And what are brands doing about it? Nothing. ‘We keep an eye on the comments and if they breach our community guidelines, appropriate action will be taken. If you do spot any that we’ve missed, please feel free to highlight them with us,’ was M&S’s rather weak response to a commenter who asked why they don’t moderate their feed. It’s maybe useful to note that the comments they did engage with were ones from thin people complaining there weren’t enough size 6 pieces in stores. Take from that what you will.

For me, this isn’t just theory and conjecture: I run the navabi Instagram account. I’m responsible for what gets posted on there and what happens after it’s posted, and more than that, I’m responsible for using Instagram to say what kind of company we are. To leave up the very occasional hateful, mean-spirited comment about an influencer or a customer is to say that we don’t stand by the people we post. I don’t often delete comments that are criticising the clothes (which is a question of opinion), but anything that gets into how the clothes look on the subject’s body, or the subject’s body itself, are deleted with a swipe of the thumb and no regrets.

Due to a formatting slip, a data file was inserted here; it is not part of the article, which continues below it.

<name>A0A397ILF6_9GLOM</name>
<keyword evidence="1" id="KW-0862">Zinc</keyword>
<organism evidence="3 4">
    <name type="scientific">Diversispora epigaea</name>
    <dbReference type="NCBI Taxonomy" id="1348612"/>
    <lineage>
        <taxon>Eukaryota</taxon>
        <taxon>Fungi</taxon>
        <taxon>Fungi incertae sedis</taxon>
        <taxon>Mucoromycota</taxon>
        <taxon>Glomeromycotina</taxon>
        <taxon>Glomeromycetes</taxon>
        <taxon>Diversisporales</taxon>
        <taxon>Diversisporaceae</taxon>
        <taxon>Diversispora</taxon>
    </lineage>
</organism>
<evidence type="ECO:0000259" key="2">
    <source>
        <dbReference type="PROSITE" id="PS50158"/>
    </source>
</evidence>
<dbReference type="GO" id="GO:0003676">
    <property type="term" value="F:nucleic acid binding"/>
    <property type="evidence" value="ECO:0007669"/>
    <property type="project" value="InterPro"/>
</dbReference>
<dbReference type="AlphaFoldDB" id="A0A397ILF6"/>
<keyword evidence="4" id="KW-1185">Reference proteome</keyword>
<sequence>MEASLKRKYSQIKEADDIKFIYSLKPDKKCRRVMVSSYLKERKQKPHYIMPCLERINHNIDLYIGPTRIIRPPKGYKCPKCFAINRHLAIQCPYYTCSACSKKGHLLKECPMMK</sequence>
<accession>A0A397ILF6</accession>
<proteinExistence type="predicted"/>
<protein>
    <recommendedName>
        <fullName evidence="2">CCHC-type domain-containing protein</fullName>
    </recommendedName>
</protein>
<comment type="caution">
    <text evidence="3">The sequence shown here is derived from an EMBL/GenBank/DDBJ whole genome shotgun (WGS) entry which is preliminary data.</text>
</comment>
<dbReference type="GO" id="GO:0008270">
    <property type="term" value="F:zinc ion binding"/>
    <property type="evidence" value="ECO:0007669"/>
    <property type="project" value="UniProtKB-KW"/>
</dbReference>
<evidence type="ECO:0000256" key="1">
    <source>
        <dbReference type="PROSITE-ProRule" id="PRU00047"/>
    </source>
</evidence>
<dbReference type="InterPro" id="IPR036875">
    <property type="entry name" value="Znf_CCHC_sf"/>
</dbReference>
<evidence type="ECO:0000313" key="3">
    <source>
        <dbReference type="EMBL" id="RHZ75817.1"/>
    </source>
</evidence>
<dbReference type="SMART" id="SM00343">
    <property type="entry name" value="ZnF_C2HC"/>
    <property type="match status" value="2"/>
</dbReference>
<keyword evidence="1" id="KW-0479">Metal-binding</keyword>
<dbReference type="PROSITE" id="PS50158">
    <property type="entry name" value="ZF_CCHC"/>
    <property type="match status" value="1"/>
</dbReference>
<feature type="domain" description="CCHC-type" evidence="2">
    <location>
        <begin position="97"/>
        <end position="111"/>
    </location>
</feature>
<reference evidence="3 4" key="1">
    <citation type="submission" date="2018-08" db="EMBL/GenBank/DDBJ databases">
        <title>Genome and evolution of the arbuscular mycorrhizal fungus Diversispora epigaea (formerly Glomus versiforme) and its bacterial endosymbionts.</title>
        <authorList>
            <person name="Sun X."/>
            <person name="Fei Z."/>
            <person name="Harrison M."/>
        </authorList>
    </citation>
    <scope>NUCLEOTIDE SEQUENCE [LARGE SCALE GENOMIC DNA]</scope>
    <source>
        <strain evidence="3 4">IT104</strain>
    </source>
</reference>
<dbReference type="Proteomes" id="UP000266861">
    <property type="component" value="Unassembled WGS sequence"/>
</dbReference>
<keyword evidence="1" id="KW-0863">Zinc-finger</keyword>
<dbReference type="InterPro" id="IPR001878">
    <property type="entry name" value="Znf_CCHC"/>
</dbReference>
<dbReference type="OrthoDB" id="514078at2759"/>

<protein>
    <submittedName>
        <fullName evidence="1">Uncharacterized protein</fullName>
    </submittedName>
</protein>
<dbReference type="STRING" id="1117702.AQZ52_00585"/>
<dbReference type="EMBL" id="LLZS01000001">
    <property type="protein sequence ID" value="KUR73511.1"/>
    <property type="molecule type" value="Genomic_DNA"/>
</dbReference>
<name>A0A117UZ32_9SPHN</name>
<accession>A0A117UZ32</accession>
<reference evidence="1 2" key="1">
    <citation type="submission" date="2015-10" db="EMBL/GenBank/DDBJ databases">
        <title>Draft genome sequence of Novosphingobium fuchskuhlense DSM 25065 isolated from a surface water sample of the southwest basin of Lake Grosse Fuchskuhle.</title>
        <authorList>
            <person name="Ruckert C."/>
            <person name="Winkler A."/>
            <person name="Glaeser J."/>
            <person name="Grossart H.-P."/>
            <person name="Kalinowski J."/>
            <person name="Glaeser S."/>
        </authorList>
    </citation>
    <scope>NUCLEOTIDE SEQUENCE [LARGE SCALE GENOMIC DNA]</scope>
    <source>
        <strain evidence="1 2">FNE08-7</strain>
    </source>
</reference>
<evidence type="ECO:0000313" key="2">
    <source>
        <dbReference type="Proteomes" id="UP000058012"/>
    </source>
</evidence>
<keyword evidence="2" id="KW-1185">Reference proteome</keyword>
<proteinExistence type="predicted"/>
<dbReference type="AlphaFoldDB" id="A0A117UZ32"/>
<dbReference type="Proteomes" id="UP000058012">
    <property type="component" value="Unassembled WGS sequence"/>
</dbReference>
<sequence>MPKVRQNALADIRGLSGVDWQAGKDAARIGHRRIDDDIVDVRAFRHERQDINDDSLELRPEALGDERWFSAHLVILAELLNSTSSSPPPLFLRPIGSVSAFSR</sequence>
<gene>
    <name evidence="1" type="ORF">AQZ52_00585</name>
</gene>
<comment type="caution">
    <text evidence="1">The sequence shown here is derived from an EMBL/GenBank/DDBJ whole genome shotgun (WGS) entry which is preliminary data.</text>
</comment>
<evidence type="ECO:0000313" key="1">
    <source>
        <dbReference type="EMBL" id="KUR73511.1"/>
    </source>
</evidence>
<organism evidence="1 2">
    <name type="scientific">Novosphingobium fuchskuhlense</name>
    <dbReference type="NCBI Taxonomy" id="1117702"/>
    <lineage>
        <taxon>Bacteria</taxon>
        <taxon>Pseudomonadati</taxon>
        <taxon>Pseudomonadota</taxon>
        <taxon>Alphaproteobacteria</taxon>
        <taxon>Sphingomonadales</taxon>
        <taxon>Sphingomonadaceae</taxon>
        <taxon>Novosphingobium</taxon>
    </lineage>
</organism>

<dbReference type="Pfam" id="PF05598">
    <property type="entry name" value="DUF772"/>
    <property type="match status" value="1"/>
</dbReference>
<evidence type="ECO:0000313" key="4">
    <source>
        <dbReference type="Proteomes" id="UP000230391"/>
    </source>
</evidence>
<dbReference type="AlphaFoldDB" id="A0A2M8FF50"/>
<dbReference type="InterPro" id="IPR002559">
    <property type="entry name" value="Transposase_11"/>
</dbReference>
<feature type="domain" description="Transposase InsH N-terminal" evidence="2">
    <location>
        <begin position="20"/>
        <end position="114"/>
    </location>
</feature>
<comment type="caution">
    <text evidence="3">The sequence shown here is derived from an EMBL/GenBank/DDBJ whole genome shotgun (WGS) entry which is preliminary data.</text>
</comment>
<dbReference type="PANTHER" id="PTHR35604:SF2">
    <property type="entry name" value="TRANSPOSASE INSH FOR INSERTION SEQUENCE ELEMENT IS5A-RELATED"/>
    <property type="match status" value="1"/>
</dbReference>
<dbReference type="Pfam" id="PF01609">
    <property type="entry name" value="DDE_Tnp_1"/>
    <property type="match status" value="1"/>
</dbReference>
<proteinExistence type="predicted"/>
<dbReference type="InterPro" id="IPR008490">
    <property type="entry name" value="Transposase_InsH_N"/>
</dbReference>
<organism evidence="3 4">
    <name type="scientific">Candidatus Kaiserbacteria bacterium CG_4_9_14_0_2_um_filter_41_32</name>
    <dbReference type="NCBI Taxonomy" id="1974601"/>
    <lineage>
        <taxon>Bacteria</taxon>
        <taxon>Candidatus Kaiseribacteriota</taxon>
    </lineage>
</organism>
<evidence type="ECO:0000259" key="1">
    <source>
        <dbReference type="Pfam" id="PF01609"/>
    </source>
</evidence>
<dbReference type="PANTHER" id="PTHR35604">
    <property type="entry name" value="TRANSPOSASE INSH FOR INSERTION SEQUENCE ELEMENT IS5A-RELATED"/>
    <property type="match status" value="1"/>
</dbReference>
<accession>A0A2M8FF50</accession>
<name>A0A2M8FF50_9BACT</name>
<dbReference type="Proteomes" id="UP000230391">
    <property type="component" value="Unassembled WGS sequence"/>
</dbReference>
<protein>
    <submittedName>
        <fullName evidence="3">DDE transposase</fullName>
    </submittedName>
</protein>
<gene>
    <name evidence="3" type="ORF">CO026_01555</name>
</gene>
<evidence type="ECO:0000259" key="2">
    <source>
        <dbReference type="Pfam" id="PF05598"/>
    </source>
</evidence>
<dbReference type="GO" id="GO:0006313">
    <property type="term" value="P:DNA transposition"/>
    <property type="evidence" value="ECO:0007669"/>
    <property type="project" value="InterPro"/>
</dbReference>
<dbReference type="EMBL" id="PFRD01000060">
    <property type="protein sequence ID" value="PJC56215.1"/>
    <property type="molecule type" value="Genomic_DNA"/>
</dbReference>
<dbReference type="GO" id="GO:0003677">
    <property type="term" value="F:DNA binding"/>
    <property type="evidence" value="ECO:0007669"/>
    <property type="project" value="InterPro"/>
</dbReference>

Some brands, like In the Style, have a separate account for their plus size customers, maybe because they know that their mainstream fans are so vile and untrustworthy, or maybe because having fatties on the page dilutes the aspirational brand, but I don’t think this solution is the answer either. What I want is brands to show their plus size customers, and for them to have the backbone to deal with the hateful people who come out of the woodwork to criticise them. Whether that’s by deleting, or simply replying with a short, sharp message that makes it clear they find the comment unacceptable, not in the spirit of the brand, and that it will not influence their future content.

Whether brands are doing this to game the algorithm, or whether the people who work on their social and PR teams really just don’t care, or think it’s fine, or think it’s a question of ‘freedom of speech’ and don’t want to ‘censor’ their comments, it’s completely immoral to throw fat women to the dogs like this. In a hateful world, all brands should be using their social media accounts to make a statement about who they’re for and how they operate, and if they’re not ready to take care of their plus size customers, I’d rather they were honest about that.

PlusSize.co.uk is funded by navabi (https://www.navabi.co.uk). We do this to push for fairer representation of plus size women in the media. If you share this goal, please do share any article you agree with. (And, of course, do feel free to browse 10,000+ dresses, tops, suits, etc at navabi.co.uk if you'd like to support us further.)